The terms "operative linkage" and "operatively linked" (or "operably linked") are used interchangeably with reference to a juxtaposition of two or more components (such as sequence elements), in which the components are arranged such that both components function normally and allow the possibility that at least one of the components can mediate a function that is exerted upon at least one of the other components. By way of illustration, a transcriptional regulatory sequence, such as a promoter, is operatively linked to a coding sequence if the transcriptional regulatory sequence controls the level of transcription of the coding sequence in response to the presence or absence of one or more transcriptional regulatory factors. A transcriptional regulatory sequence is generally operatively linked in cis with a coding sequence, but need not be directly adjacent to it. For example, an enhancer is a transcriptional regulatory sequence that is operatively linked to a coding sequence, even though they are not contiguous.
 With respect to fusion polypeptides, the term "operatively linked" can refer to the fact that each of the components performs the same function in linkage to the other component as it would if it were not so linked. For example, with respect to a fusion polypeptide in which a ZFN or TALE DNA-binding domain is fused to an activation domain, the ZFN or TALE DNA-binding domain and the activation domain are in operative linkage if, in the fusion polypeptide, the ZFN or TALE DNA-binding domain portion is able to bind its target site and/or its binding site, while the activation domain is able to up-regulate gene expression. When a fusion polypeptide in which a ZFN or TALE DNA-binding domain is fused to a cleavage domain, the ZFN or TALE DNA-binding domain and the cleavage domain are in operative linkage if, in the fusion polypeptide, the ZFN or TALE DNA-binding domain portion is able to bind its target site and/or its binding site, while the cleavage domain is able to cleave DNA in the vicinity of the target site.
 A "functional fragment" of a protein, polypeptide or nucleic acid is a protein, polypeptide or nucleic acid whose sequence is not identical to the full-length protein, polypeptide or nucleic acid, yet retains the same function as the full-length protein, polypeptide or nucleic acid. A functional fragment can possess more, fewer, or the same number of residues as the corresponding native molecule, and/or can contain one ore more amino acid or nucleotide substitutions. Methods for determining the function of a nucleic acid (e.g., coding function, ability to hybridize to another nucleic acid) are well-known in the art. Similarly, methods for determining protein function are well-known. For example, the DNA-binding function of a polypeptide can be determined, for example, by filter-binding, electrophoretic mobility-shift, or immunoprecipitation assays. DNA cleavage can be assayed by gel electrophoresis. See Ausubel et al., supra. The ability of a protein to interact with another protein can be determined, for example, by co-immunoprecipitation, two-hybrid assays or complementation, both genetic and biochemical. See, for example, Fields et al. (1989) Nature 340:245-246; U.S. Pat. No. 5,585,245 and PCT WO 98/44350.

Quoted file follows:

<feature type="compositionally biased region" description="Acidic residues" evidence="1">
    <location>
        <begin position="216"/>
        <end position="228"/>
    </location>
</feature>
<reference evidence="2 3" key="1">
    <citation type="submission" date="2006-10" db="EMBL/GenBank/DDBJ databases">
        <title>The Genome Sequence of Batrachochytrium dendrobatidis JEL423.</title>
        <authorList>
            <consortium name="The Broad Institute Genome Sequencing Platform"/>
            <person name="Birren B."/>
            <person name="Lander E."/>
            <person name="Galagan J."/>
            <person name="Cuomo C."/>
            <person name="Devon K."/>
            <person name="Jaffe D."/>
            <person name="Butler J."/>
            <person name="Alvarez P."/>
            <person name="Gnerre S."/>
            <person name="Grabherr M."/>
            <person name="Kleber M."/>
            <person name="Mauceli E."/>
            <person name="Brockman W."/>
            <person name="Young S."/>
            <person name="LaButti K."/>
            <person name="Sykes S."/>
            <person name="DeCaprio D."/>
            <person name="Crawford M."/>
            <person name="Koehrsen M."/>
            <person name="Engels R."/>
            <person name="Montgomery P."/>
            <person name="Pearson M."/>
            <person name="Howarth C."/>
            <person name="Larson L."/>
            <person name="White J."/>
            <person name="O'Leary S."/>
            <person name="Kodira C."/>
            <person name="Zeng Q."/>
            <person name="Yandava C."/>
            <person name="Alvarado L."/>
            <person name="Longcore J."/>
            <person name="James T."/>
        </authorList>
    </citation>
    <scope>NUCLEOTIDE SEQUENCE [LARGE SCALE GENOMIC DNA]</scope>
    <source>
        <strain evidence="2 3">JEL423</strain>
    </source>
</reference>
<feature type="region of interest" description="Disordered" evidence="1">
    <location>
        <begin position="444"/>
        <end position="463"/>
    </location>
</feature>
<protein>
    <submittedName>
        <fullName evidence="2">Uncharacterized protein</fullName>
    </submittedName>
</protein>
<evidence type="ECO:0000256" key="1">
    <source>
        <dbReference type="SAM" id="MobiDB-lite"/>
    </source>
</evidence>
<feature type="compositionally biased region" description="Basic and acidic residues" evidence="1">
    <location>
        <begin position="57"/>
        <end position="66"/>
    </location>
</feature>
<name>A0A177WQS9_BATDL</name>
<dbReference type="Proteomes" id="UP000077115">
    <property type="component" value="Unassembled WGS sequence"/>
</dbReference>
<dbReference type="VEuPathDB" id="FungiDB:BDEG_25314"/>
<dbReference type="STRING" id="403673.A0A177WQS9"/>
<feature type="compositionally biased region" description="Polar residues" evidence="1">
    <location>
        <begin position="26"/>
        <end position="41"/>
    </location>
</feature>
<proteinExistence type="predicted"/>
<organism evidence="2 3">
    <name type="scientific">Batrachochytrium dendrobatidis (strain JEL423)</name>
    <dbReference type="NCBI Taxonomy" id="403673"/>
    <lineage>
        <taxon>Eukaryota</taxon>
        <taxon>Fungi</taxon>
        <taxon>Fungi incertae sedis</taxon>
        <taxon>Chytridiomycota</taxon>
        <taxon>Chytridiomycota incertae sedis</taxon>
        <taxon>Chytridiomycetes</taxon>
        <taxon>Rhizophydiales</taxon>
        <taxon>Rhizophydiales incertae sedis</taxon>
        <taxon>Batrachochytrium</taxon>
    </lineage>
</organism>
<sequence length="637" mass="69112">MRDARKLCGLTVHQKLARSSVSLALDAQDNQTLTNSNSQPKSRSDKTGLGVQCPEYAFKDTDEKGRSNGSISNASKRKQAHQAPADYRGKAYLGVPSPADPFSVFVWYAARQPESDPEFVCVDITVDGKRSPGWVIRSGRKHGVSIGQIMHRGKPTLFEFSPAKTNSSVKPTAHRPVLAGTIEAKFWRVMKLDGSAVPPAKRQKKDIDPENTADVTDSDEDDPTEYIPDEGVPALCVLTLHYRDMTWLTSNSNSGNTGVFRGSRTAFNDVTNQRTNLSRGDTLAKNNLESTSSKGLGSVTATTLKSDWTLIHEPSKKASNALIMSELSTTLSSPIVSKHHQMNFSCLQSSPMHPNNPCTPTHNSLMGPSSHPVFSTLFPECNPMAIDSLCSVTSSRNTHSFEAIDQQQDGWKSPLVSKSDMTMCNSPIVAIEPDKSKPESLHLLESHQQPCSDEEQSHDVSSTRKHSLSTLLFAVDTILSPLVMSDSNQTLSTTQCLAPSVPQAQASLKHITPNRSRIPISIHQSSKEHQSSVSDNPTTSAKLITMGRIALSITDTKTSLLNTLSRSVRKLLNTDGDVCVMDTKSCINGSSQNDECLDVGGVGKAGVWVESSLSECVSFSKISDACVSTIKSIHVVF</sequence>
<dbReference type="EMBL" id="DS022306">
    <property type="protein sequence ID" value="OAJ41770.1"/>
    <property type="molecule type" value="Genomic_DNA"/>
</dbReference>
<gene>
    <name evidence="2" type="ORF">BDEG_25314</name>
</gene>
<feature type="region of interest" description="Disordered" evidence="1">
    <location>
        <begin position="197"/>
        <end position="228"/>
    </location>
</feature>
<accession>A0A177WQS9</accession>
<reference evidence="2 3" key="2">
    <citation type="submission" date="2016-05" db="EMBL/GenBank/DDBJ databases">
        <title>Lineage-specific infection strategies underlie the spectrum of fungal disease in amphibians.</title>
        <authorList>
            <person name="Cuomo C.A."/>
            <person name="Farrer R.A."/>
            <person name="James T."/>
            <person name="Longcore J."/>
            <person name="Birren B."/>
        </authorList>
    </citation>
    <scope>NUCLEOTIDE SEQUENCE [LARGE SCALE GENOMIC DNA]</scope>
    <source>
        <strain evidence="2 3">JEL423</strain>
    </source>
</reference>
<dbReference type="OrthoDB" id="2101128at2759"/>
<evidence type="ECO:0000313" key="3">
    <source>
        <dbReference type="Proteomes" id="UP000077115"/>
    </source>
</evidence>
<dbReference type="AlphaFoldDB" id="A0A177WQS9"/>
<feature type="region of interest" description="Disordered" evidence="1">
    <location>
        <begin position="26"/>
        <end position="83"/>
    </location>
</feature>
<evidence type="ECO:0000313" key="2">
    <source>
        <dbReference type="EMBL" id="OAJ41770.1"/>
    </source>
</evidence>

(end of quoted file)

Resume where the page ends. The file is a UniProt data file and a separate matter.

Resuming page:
A "vector" is capable of transferring gene sequences to target cells. Typically, "vector construct," "expression vector," and "gene transfer vector," mean any nucleic acid construct capable of directing the expression of a gene of interest and which can transfer gene sequences to target cells. Thus, the term includes cloning, and expression vehicles, as well as integrating vectors.
 Described herein are compositions, particularly nucleases, which are useful targeting a gene for the insertion of an anti-HIV transgene, for example, nucleases that are specific for an HIV receptor such as CCR5. In certain embodiments, the nuclease is naturally occurring. In other embodiments, the nuclease is non-naturally occurring, i.e., engineered in the DNA-binding domain and/or cleavage domain. For example, the DNA-binding domain of a naturally-occurring nuclease may be altered to bind to a selected target site (e.g., a meganuclease that has been engineered to bind to site different than the cognate binding site). In other embodiments, the nuclease comprises heterologous DNA-binding and cleavage domains (e.g., zinc finger nucleases; TAL-effector nucleases; meganuclease DNA-binding domains with heterologous cleavage domains).
 A. DNA-Binding Domains